(Corrects JULY 11 story to clarify Solveig Gas, Infragas owned by different pension funds)
* Norway to cut gas transportation tariffs by 90 pct
* Three companies say they intend to claim for losses
OSLO, July 11 (Reuters) - Several partners in Norway's offshore gas pipeline system Gassled intend to sue the Norwegian state over losses due to cuts in gas transportation tariffs, they said on Thursday.
Companies, representing several international investment funds, such as the Abu Dhabi Investment Authority, Canadian pension funds and German insurer Allianz, have spent $5.1 billion in recent years acquiring stakes in Norwegian pipelines, then considered a safe and steady investment bet.
The government said at the end of June it would stick to an earlier announced plan to lower the tariffs by 90 percent for new gas contracts, a move it said was intended to encourage higher production in mature fields and exploration in the frontier areas of the Arctic.
Though the government decided that lower tariffs will apply from 2016 instead of this year as previously planned, investors insist the decision to cut them lacks legal basis and should be declared invalid. The government says it acted legally.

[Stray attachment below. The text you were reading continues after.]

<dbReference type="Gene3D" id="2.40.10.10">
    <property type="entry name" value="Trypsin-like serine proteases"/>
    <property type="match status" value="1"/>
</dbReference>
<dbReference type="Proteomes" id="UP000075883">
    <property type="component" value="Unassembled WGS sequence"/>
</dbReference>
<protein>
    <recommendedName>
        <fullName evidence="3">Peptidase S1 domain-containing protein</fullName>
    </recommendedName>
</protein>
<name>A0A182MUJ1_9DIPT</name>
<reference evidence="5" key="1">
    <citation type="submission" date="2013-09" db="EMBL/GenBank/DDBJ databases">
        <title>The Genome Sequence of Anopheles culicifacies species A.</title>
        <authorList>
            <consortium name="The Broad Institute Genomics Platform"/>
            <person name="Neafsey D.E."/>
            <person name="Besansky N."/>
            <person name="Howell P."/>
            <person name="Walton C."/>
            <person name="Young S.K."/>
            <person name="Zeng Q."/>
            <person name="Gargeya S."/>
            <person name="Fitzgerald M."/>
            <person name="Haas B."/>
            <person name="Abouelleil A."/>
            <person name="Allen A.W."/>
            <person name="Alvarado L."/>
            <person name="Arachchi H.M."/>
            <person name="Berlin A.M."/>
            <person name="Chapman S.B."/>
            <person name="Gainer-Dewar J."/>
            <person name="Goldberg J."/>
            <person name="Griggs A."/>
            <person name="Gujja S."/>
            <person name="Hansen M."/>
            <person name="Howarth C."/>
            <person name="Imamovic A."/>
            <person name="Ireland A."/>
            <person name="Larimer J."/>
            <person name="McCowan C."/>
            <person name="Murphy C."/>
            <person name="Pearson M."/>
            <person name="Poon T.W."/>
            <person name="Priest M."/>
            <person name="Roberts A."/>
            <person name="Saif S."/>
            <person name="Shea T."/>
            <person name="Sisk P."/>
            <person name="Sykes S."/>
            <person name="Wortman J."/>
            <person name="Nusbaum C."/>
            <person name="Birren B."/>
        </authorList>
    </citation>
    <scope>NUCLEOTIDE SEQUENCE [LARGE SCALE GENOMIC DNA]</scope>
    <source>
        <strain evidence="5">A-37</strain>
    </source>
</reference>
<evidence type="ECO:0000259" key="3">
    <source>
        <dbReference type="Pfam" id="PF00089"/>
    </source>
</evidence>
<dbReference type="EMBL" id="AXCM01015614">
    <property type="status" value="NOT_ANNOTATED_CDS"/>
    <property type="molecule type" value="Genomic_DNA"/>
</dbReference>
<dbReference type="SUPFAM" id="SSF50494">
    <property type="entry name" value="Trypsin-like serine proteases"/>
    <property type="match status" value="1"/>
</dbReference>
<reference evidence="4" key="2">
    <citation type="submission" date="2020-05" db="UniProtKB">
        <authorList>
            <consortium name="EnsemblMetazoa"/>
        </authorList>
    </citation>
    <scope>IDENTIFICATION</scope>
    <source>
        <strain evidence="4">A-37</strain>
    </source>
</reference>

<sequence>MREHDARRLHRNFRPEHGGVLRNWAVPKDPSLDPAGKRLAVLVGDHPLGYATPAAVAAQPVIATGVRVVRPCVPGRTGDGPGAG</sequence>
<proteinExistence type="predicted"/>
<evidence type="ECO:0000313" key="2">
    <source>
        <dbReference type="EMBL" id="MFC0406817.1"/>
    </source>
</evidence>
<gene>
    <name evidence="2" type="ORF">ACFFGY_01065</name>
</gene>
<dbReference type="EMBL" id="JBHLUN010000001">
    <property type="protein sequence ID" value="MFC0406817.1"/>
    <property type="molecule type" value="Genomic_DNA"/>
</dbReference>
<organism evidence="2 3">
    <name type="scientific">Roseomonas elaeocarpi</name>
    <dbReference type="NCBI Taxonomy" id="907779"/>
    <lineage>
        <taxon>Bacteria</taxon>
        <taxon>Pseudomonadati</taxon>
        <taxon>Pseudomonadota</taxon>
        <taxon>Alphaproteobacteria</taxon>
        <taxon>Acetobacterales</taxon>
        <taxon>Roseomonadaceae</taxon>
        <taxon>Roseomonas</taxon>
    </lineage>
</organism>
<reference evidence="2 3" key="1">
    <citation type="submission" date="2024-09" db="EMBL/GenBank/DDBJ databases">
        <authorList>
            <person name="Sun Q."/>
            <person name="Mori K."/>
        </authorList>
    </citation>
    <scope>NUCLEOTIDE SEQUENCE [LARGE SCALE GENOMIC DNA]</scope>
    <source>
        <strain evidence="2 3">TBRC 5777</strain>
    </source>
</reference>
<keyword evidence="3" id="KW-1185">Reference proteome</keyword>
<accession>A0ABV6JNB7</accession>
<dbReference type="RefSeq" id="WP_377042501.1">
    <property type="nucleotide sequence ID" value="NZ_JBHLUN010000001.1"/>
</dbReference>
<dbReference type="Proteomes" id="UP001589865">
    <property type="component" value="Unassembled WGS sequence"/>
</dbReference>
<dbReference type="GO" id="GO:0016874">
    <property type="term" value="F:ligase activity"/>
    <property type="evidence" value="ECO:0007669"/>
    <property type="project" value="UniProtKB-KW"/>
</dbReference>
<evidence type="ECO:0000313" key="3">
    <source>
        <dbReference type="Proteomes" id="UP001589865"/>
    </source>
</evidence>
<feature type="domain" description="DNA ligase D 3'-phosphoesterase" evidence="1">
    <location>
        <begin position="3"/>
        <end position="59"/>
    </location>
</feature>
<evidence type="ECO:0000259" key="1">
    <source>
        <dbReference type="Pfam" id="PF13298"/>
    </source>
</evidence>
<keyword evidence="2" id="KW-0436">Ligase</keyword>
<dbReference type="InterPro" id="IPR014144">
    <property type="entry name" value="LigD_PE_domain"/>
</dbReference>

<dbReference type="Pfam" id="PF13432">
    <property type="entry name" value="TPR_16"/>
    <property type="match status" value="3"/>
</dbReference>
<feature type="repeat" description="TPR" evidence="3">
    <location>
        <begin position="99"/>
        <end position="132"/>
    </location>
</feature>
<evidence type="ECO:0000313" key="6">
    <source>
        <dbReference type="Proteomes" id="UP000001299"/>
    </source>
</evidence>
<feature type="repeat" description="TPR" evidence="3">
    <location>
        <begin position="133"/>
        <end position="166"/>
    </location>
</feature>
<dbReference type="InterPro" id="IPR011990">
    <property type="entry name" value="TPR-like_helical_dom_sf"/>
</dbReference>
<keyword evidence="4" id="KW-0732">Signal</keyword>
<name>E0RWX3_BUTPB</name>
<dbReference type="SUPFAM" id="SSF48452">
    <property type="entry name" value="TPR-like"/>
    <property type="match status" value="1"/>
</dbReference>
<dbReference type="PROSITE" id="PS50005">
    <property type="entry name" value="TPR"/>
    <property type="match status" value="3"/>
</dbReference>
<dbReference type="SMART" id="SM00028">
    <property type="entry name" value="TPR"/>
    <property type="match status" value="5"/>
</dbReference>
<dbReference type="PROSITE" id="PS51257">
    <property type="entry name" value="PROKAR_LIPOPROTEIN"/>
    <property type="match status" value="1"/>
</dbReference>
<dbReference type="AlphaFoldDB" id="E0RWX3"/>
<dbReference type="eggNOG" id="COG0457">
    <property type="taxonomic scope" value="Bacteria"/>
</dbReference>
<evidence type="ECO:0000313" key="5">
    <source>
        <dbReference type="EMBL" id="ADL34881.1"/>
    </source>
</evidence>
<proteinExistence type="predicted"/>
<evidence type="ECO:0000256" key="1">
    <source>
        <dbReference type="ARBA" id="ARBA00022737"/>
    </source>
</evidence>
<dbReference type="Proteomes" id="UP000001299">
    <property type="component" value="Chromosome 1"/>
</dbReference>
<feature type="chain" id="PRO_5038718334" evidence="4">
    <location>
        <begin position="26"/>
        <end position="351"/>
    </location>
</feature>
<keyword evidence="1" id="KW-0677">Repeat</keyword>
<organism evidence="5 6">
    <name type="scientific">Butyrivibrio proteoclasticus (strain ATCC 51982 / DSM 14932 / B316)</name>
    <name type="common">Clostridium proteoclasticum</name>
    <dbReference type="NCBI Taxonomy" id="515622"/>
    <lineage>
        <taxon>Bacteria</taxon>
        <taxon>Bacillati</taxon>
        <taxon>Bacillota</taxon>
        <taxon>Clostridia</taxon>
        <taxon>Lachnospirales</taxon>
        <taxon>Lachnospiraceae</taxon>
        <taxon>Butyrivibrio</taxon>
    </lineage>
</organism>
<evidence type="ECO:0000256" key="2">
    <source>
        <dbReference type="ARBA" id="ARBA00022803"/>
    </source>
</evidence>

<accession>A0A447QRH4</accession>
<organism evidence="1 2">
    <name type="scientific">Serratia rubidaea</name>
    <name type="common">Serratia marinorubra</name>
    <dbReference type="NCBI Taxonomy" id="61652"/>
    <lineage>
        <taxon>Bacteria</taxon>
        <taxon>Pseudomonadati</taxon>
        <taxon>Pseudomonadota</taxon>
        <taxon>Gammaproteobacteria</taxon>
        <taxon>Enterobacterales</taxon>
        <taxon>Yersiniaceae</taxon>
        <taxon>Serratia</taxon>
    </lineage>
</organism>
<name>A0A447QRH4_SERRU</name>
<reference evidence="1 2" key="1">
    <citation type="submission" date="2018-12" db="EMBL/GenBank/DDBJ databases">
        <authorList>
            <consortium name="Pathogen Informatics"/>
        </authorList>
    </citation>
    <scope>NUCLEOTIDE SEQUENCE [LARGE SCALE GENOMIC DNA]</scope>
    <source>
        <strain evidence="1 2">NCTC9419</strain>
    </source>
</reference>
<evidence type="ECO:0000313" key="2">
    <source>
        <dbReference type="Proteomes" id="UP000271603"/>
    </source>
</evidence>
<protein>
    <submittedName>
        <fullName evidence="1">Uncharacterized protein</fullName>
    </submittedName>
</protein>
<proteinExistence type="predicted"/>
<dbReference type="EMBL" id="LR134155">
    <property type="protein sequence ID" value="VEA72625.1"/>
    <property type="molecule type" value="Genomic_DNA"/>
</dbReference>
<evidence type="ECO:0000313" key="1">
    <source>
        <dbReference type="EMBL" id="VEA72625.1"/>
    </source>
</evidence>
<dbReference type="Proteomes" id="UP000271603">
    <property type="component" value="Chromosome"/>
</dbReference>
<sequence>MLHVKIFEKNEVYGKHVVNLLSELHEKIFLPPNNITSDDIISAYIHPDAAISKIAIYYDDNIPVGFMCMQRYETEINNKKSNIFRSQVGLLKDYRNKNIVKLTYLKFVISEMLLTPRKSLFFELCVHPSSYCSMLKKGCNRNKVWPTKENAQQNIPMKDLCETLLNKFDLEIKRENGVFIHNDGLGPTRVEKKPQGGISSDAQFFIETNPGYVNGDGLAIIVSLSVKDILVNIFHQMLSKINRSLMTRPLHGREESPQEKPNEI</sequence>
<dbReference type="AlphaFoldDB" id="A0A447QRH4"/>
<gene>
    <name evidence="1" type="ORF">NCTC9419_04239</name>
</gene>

Njord Gas Infrastructure AS, Solveig Gas AS and Silex Gas AS said they all notified Norway's oil and energy ministry on Thursday about their intention to bring legal action against the Nordic state to claim compensation for the losses.
"Notice contemplates that the company would claim compensatory damages for the loss the company suffers as a result of the decision," Njord Gas, which holds 8 percent of Gassled, said in a statement to the Oslo Stock Exchange.
Trygve Pedersen, head of Solveig Gas Norway, owned by the Canada Pension Plan Investment Board, the Abu Dhabi Investment Authority and Allianz, said the notification was "the initial step in the legal proceedings."
"We are basically notifying that their (ministry's) decision lacks legal foundation, and that we will claim financial losses," he added.
Kurt Georgsen, Chief Executive Officer of Silex Gas, a subsidiary of Allianz Capital Partners, said litigation could be avoided if the ministry changes its position.
The three companies together hold almost 39 percent of Gassled venture. Norway's state-owned Petoro is the major stakeholder with 45.8 percent.
Norway's oil and energy ministry confirmed receiving letters from the three companies.
"We are taking them into the consideration," a spokeswoman said, declining to comment further.
Infragas Norge AS, wholly owned by another Canadian pension fund, the Public Sector Pension Investment Board, which has also protested against the government's proposal, said it was still assessing the situation.
Norway exports gas via an 8,000-kilometre-long network to receiving terminals in Britain, France, Belgium and Germany.
Last year, Norway overtook Russia to become the European Union's biggest gas supplier, delivering 106 billion cubic metres of gas. (Reporting by Nerijus Adomaitis; Editing by David Evans)